If you’re confused by all the auto insurance options out there and what you actually need to be legally insured in Nevada, you’re not alone. In many cases, consumers are often bombarded with more information than necessary and, most of the time, minimal coverage is all you need.
When purchasing auto insurance, you’re faced with an endless flow of choices as to limit amounts, whether your car is worth the expense of collision and comprehensive coverage or if supplemental insurance, also known as an umbrella policy, makes sense. Rather than risking the chance of confusing you further from the outset, let’s begin with the minimum insurance requirements for the state of Nevada – in case you’re new to shopping for auto insurance and are just unfamiliar with them.
Bodily injury and property damage liability are mandatory by Nevada law. Minimum coverage limits are as follows:
• Up to $30,000 covers personal injury of all persons in the car at the time of the accident
• A limit of $15,000 for any one individual
• Up to $10,000 for property damage
While minimum insurance coverage may satisfy what the law requires, it’s also important to note that it may not provide the full degree of protection you could possibly need in the event you’re involved in a serious automobile accident, resulting in critical bodily injury.
So, let’s break down the basics of various auto insurance options available to you beyond the minimal requirements.
• Liability Insurance
As a matter of law, you’re required to have this coverage. It covers property damage, along with medical expenses from personal injuries sustained by others in case you’re at fault in an accident. The property damage coverage pays for the repairs or replacement of the other party’s vehicle and/or damage to fences, etc.
• Collision Insurance
This covers any damage to your vehicle, once the deductible obligation has been met. In a case where the vehicle is deemed a total loss, unless your policy entitles you to full replacement value, your insurance company will hand you a check for the actual cash value, which means your insurer will account for age, depreciation, wear and tear, and mileage to determine the value of the vehicle.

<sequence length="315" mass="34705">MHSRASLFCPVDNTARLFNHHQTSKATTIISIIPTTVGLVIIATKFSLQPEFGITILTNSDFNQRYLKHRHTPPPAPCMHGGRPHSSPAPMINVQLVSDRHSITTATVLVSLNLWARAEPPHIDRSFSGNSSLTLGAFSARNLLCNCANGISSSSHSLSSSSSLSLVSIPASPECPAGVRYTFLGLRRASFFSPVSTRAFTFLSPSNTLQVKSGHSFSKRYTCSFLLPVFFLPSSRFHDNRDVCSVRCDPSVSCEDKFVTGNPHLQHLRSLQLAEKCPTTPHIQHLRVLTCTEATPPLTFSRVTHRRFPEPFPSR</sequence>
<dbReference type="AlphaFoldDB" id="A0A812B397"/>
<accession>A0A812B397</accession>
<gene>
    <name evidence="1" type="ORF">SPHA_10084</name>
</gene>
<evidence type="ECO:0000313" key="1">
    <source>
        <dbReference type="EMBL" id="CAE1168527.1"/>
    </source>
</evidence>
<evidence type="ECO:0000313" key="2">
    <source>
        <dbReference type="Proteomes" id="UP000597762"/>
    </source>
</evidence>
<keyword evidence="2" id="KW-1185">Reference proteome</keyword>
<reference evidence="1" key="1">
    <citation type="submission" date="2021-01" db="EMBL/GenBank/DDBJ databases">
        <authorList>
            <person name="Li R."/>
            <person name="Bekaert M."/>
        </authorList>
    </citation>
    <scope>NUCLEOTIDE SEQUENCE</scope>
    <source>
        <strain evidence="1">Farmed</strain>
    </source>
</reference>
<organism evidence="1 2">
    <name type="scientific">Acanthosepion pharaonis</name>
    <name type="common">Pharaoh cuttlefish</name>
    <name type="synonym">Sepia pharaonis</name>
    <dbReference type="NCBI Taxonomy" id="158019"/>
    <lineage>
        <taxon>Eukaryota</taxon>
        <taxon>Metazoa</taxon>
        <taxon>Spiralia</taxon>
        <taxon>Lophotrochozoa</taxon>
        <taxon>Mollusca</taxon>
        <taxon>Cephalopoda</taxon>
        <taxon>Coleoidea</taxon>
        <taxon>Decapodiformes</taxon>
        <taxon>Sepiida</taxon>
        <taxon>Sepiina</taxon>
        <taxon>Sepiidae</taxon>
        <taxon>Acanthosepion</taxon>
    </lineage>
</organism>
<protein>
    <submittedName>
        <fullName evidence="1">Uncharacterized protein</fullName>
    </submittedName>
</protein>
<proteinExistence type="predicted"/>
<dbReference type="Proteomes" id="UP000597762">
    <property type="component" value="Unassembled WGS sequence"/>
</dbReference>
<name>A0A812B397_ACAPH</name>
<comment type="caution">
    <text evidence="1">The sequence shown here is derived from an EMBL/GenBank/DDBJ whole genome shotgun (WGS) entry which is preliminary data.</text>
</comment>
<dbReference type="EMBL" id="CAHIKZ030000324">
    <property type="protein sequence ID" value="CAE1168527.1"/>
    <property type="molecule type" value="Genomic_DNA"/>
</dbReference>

Needless to say, you could be stuck with owing a lender the difference between the balance owed and what you received. Even worse, if the vehicle was paid for…what your insurance company gives you could make it a financial hardship should you be forced to purchase another vehicle. Because collision insurance can be quite expensive, determine if your car is worth the added expense. If not, save your money.
• Comprehensive Coverage
Comprehensive insurance covers losses from such events as natural disasters, fire, theft, and vandalism. As with collision coverage, a deductible is usually in effect. Again, it’s unlikely these policies will pay out more than the actual cash value or Kelley Blue Book value – should the vehicle be stolen, destroyed by fire, or totaled by another natural occurrence. Bottom line here is – if you drive an older vehicle of minimal value…comprehensive coverage could be a waste of your hard-earned money.
• Personal Injury Protection and Medical Coverage
Designed to reimburse or pay any medical expenses you or a passenger may suffer in an accident, this type of policy usually does so without regard to fault. Since it follows you, it carries over to any vehicle you might be driving when injured.
The policy may also cover you or a family member should you sustain any injuries as pedestrians if hit by a car. In case the injuries are extensive and your limits are reached, your health insurance may likely kick in to cover the excess until litigation, should you choose to pursue it, can recover some of the costs.
• Uninsured/Underinsured Motorist Coverage
This provides additional coverage if you’re involved in an auto accident with an uninsured motorist or one who carries the state minimum requirement of auto insurance. Should you sustain catastrophic injuries, uninsured/underinsured coverage can continue your care if you exhaust the policy limits of the driver at-fault.
• Personal Umbrella Policy
Umbrella policies are designed to cover you in the event of a lawsuit from an auto accident. It can protect you from losing your personal assets, such as your home, savings, wages, vacation homes, investments and rental property. The limits can range between $1,000,000 and $5,000,000, depending on the insurer. Rule of thumb is – your limit of liability should be greater than the total amount of your assets. But, be aware that not all insurance companies offer this type of policy.
Just remember – when shopping for auto insurance, cover all your bases and compare your needs with what makes sense…and, you can’t go wrong.
It also makes sense to check that you’re getting the best rate on your current auto insurance. Why not get a free auto insurance quote today?
Do you carry full coverage or the Nevada state minimum insurance requirements? Feel free to share your thoughts in the comments section below.